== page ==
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     Volume 4 Issue 5 | July 23, 2004 |

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"A Tale of Two Bengals"

Manisha Gangopadhyay

Although the world has a lot to learn about Bangladesh, within Bangladesh, the sense of identity is strong. In Kolkata, that distinction is not so clear.

When I first heard the account of one Bangladeshi's (Jamal phupa) experience in Kolkata, I was outraged. "They don't even speak Bangla there. They're all Hindi-speaking." I wondered, has this person ever ventured out of the hi-fi shopping area of Park Street? My trips to see uncles and aunts in Behala and the villages of Sonarpur have shown me otherwise. Most of my relatives cannot speak Hindi, though they understand it from years of watching Hindi films. But Jamal phupa had a point; Kolkata culture is infused with foreign influences.

A friend of mine told me that Bangladesh suffers from an identity crisis. "We don't know whether we are Muslim or Bangali, secular or non-secular; most of our history comes from a time when we were part of another country. We don't know what we are." From my experiences over the past year in Bangladesh, I have found a very different reality. Many people are very aware of their identity as both Muslim and Bangali, secular and not secular.

But in Kolkata, which has large percentages of distinct cultural groups from other parts of India, one cannot be both a Marwari and Chinese, Christian and Hindu, South Indian and North Indian, unless of mixed parentage. Depending on which market one goes to, one can be addressed in Hindi, English, Bangla or Chinese. Bangali culture is affected by a sense of being one of many that make a whole. Bangla pride takes a backseat to Indian pride.

Kolkata society is infiltrated with the flashy culture of MTV and Hollywood inspired Hindi-films. With the burgeoning of mega-shopping malls, gyms, coffee shops and other hot spots, people within the city, rich and poor, old-school and urbane, have been experiencing more exposure to each other. Ostentatious, wealthy urban youth driving down Elgin Road, their thundering base pumping out of their car sound systems and strutting their stuff at the Forum and Salt Lakes's new City Centre, often overshadow more traditional aspects of the city.

Maybe it's just me, but it's a stark contrast to Dhaka, where the elite and world-travellers of the city commute incognito in posh cars, their social lives neatly walled off from the public eye by security gates and tinted SUV windows. The Western influences are there, but within the city, exposure to one another is limited.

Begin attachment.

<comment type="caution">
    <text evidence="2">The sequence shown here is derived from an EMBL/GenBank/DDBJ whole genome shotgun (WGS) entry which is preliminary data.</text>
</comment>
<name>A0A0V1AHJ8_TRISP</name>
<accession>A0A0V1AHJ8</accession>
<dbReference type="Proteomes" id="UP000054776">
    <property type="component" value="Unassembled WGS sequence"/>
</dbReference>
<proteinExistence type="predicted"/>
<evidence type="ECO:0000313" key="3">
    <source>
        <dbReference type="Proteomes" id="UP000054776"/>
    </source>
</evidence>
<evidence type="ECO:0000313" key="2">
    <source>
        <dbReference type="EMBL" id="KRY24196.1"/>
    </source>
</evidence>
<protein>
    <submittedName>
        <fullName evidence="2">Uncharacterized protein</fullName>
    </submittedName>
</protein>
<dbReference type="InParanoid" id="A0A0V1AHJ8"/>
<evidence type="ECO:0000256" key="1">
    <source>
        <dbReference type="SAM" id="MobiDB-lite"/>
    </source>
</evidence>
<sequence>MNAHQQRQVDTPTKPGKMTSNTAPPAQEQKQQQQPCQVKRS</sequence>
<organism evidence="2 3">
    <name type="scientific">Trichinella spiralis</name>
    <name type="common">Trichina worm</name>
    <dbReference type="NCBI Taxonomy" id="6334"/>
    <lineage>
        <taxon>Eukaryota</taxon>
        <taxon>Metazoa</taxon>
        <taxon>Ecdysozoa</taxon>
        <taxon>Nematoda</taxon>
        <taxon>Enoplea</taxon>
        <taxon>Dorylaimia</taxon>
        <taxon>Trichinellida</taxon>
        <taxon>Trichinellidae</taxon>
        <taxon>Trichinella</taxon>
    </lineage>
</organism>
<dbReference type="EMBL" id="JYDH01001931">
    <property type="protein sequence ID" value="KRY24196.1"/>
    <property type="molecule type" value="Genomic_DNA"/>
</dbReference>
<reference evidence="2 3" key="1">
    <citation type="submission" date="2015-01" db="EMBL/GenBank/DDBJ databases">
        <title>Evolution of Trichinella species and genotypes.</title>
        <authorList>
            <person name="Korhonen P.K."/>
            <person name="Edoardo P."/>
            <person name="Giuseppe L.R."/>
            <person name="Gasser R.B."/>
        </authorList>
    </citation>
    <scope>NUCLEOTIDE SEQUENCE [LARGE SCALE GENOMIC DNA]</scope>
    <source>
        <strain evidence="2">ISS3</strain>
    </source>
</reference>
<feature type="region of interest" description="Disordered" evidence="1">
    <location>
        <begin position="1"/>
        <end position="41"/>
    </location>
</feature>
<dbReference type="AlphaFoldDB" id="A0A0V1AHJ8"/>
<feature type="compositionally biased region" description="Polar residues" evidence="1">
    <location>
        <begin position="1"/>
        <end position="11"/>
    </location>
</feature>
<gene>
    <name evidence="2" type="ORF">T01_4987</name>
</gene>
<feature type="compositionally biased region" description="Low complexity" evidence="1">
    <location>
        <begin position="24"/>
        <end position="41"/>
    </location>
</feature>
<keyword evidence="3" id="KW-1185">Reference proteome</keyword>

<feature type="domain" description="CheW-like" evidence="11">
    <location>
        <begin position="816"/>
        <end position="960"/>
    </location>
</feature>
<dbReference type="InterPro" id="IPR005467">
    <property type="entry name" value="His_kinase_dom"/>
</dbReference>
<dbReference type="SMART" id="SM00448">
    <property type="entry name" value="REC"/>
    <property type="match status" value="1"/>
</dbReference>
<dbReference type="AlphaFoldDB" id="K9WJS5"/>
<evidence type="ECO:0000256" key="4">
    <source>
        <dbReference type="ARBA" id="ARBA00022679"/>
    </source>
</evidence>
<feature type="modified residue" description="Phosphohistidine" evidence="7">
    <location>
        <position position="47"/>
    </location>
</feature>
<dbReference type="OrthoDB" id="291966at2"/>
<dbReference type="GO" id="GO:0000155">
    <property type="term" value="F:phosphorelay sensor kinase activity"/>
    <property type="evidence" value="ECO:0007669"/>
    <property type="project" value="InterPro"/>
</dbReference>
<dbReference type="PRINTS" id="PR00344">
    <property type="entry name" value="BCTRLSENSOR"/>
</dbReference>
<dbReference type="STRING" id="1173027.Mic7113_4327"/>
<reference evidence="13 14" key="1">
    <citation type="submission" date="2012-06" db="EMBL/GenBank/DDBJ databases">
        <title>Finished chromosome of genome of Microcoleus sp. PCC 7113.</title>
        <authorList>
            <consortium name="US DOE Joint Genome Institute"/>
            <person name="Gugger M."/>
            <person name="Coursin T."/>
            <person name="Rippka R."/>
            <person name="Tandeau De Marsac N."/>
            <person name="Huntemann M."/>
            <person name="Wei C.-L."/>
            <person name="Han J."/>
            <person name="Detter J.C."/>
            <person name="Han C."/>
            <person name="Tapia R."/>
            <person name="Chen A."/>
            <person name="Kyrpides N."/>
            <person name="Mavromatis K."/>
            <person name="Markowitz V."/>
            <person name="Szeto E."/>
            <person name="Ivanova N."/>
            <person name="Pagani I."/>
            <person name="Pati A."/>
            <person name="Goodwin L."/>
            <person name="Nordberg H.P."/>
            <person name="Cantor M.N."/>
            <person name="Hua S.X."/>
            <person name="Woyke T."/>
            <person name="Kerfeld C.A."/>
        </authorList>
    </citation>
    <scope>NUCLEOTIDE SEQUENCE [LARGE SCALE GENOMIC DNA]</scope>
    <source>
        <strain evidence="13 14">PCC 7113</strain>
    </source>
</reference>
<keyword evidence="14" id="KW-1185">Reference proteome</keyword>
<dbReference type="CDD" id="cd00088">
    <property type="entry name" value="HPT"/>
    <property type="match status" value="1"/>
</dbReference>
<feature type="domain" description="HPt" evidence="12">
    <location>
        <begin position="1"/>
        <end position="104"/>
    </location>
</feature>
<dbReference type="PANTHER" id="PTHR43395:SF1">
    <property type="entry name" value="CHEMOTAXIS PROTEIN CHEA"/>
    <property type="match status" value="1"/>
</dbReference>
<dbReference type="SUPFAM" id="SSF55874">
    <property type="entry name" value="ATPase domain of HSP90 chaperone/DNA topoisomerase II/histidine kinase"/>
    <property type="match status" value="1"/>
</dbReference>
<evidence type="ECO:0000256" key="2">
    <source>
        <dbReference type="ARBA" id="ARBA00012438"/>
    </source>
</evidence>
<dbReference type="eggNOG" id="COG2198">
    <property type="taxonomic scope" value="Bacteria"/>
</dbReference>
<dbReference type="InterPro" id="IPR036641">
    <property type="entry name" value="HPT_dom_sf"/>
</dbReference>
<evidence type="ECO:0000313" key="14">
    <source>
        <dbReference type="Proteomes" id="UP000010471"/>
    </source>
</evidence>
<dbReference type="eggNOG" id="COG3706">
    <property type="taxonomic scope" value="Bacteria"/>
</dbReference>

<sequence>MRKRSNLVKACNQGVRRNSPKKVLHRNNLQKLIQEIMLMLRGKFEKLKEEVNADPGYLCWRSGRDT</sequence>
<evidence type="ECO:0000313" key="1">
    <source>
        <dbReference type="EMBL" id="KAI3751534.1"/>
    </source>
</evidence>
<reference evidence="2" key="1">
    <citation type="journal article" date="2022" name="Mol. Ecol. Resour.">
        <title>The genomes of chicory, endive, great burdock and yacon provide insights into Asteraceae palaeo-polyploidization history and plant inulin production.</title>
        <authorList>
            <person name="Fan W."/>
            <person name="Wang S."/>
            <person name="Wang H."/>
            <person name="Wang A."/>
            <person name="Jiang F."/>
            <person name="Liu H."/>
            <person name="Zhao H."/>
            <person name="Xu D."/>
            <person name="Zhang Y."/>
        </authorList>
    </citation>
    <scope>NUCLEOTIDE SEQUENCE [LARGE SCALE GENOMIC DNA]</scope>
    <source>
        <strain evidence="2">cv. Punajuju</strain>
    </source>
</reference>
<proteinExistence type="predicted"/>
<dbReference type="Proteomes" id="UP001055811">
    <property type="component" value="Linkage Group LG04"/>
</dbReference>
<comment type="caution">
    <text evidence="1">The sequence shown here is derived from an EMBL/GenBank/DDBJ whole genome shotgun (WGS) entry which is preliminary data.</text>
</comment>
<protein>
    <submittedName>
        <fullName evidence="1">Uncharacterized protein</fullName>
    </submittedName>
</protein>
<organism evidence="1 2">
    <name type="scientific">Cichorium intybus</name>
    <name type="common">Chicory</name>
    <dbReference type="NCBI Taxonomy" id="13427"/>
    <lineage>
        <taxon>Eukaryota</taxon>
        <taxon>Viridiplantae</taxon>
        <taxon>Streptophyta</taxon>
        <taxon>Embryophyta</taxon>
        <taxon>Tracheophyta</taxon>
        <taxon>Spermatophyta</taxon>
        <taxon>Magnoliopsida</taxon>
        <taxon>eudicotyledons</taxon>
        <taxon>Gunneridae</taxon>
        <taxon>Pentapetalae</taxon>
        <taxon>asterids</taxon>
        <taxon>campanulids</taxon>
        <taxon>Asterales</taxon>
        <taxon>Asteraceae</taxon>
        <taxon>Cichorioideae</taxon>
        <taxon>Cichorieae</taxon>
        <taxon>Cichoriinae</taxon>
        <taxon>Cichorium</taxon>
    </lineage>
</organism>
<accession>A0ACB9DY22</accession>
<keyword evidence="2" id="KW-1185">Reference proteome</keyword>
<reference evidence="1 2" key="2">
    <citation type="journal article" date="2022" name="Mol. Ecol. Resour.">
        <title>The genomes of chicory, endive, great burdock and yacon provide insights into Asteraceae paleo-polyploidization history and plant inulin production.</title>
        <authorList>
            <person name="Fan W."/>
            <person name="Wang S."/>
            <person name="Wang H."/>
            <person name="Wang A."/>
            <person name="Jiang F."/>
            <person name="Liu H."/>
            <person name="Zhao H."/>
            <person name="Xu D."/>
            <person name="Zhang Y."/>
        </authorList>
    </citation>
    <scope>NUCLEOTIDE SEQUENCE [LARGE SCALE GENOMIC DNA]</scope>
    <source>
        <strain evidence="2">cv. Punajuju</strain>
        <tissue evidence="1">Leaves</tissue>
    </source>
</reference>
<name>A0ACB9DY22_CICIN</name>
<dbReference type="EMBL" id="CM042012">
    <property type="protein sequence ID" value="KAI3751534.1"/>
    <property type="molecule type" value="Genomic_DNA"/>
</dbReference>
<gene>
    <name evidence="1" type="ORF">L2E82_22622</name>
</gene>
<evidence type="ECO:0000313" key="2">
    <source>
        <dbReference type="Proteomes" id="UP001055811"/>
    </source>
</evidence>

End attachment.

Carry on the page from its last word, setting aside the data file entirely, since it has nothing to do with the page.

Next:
Kolkata is part of a country where English is one of the official languages. Go beyond College Street and you will find your average bookstore houses more books in English than Bangla. Whenever I am at a loss for the right word, I fall back on English, a luxury not available to me in Bangladesh -- upolobdhi, not realisation, shongkha, not number (or nombor), shongjog, not connection. "Dhukhitho, ei muhurthe, mobile shongjog dheya shombhob hochhena." Although, I have been to Cal several times since my childhood, my Bangla has not improved as much as it has over my short stay in Bangladesh.

And influences go in both directions. A non-Bangali living beyond the outskirts of Kolkata will not get by on Hindi only, as they do in Kolkata. While I was in Kolkata I tutored a Marwari student who came from a town not far from Shantiniketan. Not to reinforce the stereotype, but yes, his family ran a business. And fortunately for me, although he had no interest in pursuing studies in Bengali, his Bangla was perfect.

There are many examples of non-Bangalis embracing Bangali culture. One of the preeminent exponents of Bangla culture, vocalist Mohan Singh, based in Shantiniketan, is a shining example. Originally from Punjab, he studied music at Shantiniketan, married a Bangali and has made Poshchim Banga his home for more than 30 years. While Indian culture is layered over Bangali culture in West Bengal, it would be incorrect to assume it has taken its place.

Misconceptions between the two Bengals go both ways. A Bangladeshi visiting Kolkata for the first time had an interesting experience. After befriending a stranger at a café he was asked, "Do they all speak Urdu in Bangladesh?" It made him want to spew venom.

Beyond the borders of South Asia, on a Singapore Airlines flight from Singapore to Dhaka, where 90 percent of the passengers are usually Bangali, one will find the safety instructions given in English and Hindi. I have travelled this particular route and noticed a passenger sitting next to me make a polite suggestion to one of the stewards to rectify the mistake. The rest of the world has much to learn about the land of rivers. But as is clear from the reaction of the Bangladeshi in Kolkata and the one on the plane, Bangladesh has one unifying medium of communication and that is Bangla. If the flight had been from Singapore to Kolkata, the safety instructions would have been perfectly acceptable.



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